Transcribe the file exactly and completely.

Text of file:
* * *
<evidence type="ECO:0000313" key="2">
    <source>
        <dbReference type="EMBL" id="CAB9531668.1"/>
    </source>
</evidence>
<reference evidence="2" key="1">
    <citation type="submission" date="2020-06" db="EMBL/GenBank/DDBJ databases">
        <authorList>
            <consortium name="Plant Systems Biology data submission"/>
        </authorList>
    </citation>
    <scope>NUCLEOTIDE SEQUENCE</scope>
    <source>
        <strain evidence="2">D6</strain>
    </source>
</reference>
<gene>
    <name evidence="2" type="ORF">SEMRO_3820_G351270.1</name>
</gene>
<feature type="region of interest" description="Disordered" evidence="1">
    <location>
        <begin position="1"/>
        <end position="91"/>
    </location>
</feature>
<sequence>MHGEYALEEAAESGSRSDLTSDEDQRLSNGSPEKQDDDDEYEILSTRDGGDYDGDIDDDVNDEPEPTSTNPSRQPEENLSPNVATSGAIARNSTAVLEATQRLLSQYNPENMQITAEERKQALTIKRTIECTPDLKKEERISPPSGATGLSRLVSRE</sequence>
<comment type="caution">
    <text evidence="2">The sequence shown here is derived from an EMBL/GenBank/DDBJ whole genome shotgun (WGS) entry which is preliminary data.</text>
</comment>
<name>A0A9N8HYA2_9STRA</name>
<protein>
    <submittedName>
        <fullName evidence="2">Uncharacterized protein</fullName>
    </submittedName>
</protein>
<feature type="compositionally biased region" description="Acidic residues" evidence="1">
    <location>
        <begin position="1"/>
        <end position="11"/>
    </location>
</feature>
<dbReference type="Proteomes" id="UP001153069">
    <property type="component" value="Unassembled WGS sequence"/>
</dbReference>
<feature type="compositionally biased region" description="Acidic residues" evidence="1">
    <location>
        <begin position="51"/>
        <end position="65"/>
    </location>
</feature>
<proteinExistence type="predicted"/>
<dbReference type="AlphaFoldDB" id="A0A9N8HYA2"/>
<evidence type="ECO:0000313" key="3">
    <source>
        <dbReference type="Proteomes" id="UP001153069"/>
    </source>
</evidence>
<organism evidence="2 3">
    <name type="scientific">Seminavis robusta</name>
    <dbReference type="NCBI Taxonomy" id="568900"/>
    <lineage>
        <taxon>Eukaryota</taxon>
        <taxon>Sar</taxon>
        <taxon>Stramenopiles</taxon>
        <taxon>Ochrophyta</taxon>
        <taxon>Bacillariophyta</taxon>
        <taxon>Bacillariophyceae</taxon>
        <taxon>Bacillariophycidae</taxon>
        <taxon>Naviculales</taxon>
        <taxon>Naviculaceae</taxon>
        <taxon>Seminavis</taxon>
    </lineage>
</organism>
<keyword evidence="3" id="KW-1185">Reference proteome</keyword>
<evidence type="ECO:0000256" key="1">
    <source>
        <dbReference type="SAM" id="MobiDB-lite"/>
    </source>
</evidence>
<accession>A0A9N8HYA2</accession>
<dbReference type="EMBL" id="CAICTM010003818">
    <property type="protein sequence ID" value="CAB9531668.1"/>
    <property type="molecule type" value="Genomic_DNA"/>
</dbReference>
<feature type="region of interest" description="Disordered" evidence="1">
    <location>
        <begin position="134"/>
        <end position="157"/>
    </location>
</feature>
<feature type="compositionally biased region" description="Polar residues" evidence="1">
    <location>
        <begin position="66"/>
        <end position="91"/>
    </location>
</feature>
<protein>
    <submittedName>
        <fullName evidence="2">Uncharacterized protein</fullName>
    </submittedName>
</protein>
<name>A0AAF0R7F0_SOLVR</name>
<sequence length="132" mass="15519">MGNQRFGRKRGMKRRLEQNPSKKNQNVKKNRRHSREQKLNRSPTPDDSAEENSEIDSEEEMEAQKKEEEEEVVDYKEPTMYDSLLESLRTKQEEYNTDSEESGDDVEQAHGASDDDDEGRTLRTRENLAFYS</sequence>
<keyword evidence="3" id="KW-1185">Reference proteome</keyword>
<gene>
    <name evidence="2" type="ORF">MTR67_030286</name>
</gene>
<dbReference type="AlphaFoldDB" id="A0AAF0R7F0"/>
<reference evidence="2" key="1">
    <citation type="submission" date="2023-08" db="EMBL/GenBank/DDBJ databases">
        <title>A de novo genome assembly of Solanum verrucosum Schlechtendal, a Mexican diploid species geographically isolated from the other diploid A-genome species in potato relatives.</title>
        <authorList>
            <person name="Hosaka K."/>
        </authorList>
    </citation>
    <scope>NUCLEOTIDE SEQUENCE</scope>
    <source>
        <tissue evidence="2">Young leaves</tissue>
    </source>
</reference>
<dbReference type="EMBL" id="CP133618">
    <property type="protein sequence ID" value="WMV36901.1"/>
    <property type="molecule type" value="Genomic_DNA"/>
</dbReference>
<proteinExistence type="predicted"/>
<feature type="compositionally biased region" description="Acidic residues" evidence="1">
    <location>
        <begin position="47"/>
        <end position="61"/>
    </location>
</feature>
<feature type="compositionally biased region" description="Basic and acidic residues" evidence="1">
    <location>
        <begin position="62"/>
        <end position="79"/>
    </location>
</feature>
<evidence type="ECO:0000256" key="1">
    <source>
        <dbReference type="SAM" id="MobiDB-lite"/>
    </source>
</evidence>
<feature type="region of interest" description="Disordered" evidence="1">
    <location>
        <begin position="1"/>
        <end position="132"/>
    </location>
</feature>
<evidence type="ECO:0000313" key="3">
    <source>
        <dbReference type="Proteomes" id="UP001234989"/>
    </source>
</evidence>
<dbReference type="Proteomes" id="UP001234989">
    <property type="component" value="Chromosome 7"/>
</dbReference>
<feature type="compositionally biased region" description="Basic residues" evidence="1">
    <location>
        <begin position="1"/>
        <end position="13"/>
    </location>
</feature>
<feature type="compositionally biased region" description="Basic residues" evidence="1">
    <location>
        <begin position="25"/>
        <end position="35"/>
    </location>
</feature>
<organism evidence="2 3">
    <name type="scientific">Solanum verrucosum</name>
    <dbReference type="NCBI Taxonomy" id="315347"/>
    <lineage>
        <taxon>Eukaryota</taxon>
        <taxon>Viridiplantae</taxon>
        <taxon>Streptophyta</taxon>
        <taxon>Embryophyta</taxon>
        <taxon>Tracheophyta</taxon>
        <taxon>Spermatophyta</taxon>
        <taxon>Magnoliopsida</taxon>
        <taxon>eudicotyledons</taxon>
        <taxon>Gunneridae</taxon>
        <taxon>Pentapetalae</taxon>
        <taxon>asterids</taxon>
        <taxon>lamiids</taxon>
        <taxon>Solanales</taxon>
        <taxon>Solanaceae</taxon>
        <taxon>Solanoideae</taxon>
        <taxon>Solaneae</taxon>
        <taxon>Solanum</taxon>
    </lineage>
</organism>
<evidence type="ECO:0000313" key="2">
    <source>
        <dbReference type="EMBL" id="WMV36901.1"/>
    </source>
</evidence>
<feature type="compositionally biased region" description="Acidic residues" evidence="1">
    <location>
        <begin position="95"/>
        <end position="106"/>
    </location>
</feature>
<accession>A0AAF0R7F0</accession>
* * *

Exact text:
<evidence type="ECO:0000313" key="2">
    <source>
        <dbReference type="EMBL" id="CAB9531668.1"/>
    </source>
</evidence>
<reference evidence="2" key="1">
    <citation type="submission" date="2020-06" db="EMBL/GenBank/DDBJ databases">
        <authorList>
            <consortium name="Plant Systems Biology data submission"/>
        </authorList>
    </citation>
    <scope>NUCLEOTIDE SEQUENCE</scope>
    <source>
        <strain evidence="2">D6</strain>
    </source>
</reference>
<gene>
    <name evidence="2" type="ORF">SEMRO_3820_G351270.1</name>
</gene>
<feature type="region of interest" description="Disordered" evidence="1">
    <location>
        <begin position="1"/>
        <end position="91"/>
    </location>
</feature>
<sequence>MHGEYALEEAAESGSRSDLTSDEDQRLSNGSPEKQDDDDEYEILSTRDGGDYDGDIDDDVNDEPEPTSTNPSRQPEENLSPNVATSGAIARNSTAVLEATQRLLSQYNPENMQITAEERKQALTIKRTIECTPDLKKEERISPPSGATGLSRLVSRE</sequence>
<comment type="caution">
    <text evidence="2">The sequence shown here is derived from an EMBL/GenBank/DDBJ whole genome shotgun (WGS) entry which is preliminary data.</text>
</comment>
<name>A0A9N8HYA2_9STRA</name>
<protein>
    <submittedName>
        <fullName evidence="2">Uncharacterized protein</fullName>
    </submittedName>
</protein>
<feature type="compositionally biased region" description="Acidic residues" evidence="1">
    <location>
        <begin position="1"/>
        <end position="11"/>
    </location>
</feature>
<dbReference type="Proteomes" id="UP001153069">
    <property type="component" value="Unassembled WGS sequence"/>
</dbReference>
<feature type="compositionally biased region" description="Acidic residues" evidence="1">
    <location>
        <begin position="51"/>
        <end position="65"/>
    </location>
</feature>
<proteinExistence type="predicted"/>
<dbReference type="AlphaFoldDB" id="A0A9N8HYA2"/>
<evidence type="ECO:0000313" key="3">
    <source>
        <dbReference type="Proteomes" id="UP001153069"/>
    </source>
</evidence>
<organism evidence="2 3">
    <name type="scientific">Seminavis robusta</name>
    <dbReference type="NCBI Taxonomy" id="568900"/>
    <lineage>
        <taxon>Eukaryota</taxon>
        <taxon>Sar</taxon>
        <taxon>Stramenopiles</taxon>
        <taxon>Ochrophyta</taxon>
        <taxon>Bacillariophyta</taxon>
        <taxon>Bacillariophyceae</taxon>
        <taxon>Bacillariophycidae</taxon>
        <taxon>Naviculales</taxon>
        <taxon>Naviculaceae</taxon>
        <taxon>Seminavis</taxon>
    </lineage>
</organism>
<keyword evidence="3" id="KW-1185">Reference proteome</keyword>
<evidence type="ECO:0000256" key="1">
    <source>
        <dbReference type="SAM" id="MobiDB-lite"/>
    </source>
</evidence>
<accession>A0A9N8HYA2</accession>
<dbReference type="EMBL" id="CAICTM010003818">
    <property type="protein sequence ID" value="CAB9531668.1"/>
    <property type="molecule type" value="Genomic_DNA"/>
</dbReference>
<feature type="region of interest" description="Disordered" evidence="1">
    <location>
        <begin position="134"/>
        <end position="157"/>
    </location>
</feature>
<feature type="compositionally biased region" description="Polar residues" evidence="1">
    <location>
        <begin position="66"/>
        <end position="91"/>
    </location>
</feature>
<protein>
    <submittedName>
        <fullName evidence="2">Uncharacterized protein</fullName>
    </submittedName>
</protein>
<name>A0AAF0R7F0_SOLVR</name>
<sequence length="132" mass="15519">MGNQRFGRKRGMKRRLEQNPSKKNQNVKKNRRHSREQKLNRSPTPDDSAEENSEIDSEEEMEAQKKEEEEEVVDYKEPTMYDSLLESLRTKQEEYNTDSEESGDDVEQAHGASDDDDEGRTLRTRENLAFYS</sequence>
<keyword evidence="3" id="KW-1185">Reference proteome</keyword>
<gene>
    <name evidence="2" type="ORF">MTR67_030286</name>
</gene>
<dbReference type="AlphaFoldDB" id="A0AAF0R7F0"/>
<reference evidence="2" key="1">
    <citation type="submission" date="2023-08" db="EMBL/GenBank/DDBJ databases">
        <title>A de novo genome assembly of Solanum verrucosum Schlechtendal, a Mexican diploid species geographically isolated from the other diploid A-genome species in potato relatives.</title>
        <authorList>
            <person name="Hosaka K."/>
        </authorList>
    </citation>
    <scope>NUCLEOTIDE SEQUENCE</scope>
    <source>
        <tissue evidence="2">Young leaves</tissue>
    </source>
</reference>
<dbReference type="EMBL" id="CP133618">
    <property type="protein sequence ID" value="WMV36901.1"/>
    <property type="molecule type" value="Genomic_DNA"/>
</dbReference>
<proteinExistence type="predicted"/>
<feature type="compositionally biased region" description="Acidic residues" evidence="1">
    <location>
        <begin position="47"/>
        <end position="61"/>
    </location>
</feature>
<feature type="compositionally biased region" description="Basic and acidic residues" evidence="1">
    <location>
        <begin position="62"/>
        <end position="79"/>
    </location>
</feature>
<evidence type="ECO:0000256" key="1">
    <source>
        <dbReference type="SAM" id="MobiDB-lite"/>
    </source>
</evidence>
<feature type="region of interest" description="Disordered" evidence="1">
    <location>
        <begin position="1"/>
        <end position="132"/>
    </location>
</feature>
<evidence type="ECO:0000313" key="3">
    <source>
        <dbReference type="Proteomes" id="UP001234989"/>
    </source>
</evidence>
<dbReference type="Proteomes" id="UP001234989">
    <property type="component" value="Chromosome 7"/>
</dbReference>
<feature type="compositionally biased region" description="Basic residues" evidence="1">
    <location>
        <begin position="1"/>
        <end position="13"/>
    </location>
</feature>
<feature type="compositionally biased region" description="Basic residues" evidence="1">
    <location>
        <begin position="25"/>
        <end position="35"/>
    </location>
</feature>
<organism evidence="2 3">
    <name type="scientific">Solanum verrucosum</name>
    <dbReference type="NCBI Taxonomy" id="315347"/>
    <lineage>
        <taxon>Eukaryota</taxon>
        <taxon>Viridiplantae</taxon>
        <taxon>Streptophyta</taxon>
        <taxon>Embryophyta</taxon>
        <taxon>Tracheophyta</taxon>
        <taxon>Spermatophyta</taxon>
        <taxon>Magnoliopsida</taxon>
        <taxon>eudicotyledons</taxon>
        <taxon>Gunneridae</taxon>
        <taxon>Pentapetalae</taxon>
        <taxon>asterids</taxon>
        <taxon>lamiids</taxon>
        <taxon>Solanales</taxon>
        <taxon>Solanaceae</taxon>
        <taxon>Solanoideae</taxon>
        <taxon>Solaneae</taxon>
        <taxon>Solanum</taxon>
    </lineage>
</organism>
<evidence type="ECO:0000313" key="2">
    <source>
        <dbReference type="EMBL" id="WMV36901.1"/>
    </source>
</evidence>
<feature type="compositionally biased region" description="Acidic residues" evidence="1">
    <location>
        <begin position="95"/>
        <end position="106"/>
    </location>
</feature>
<accession>A0AAF0R7F0</accession>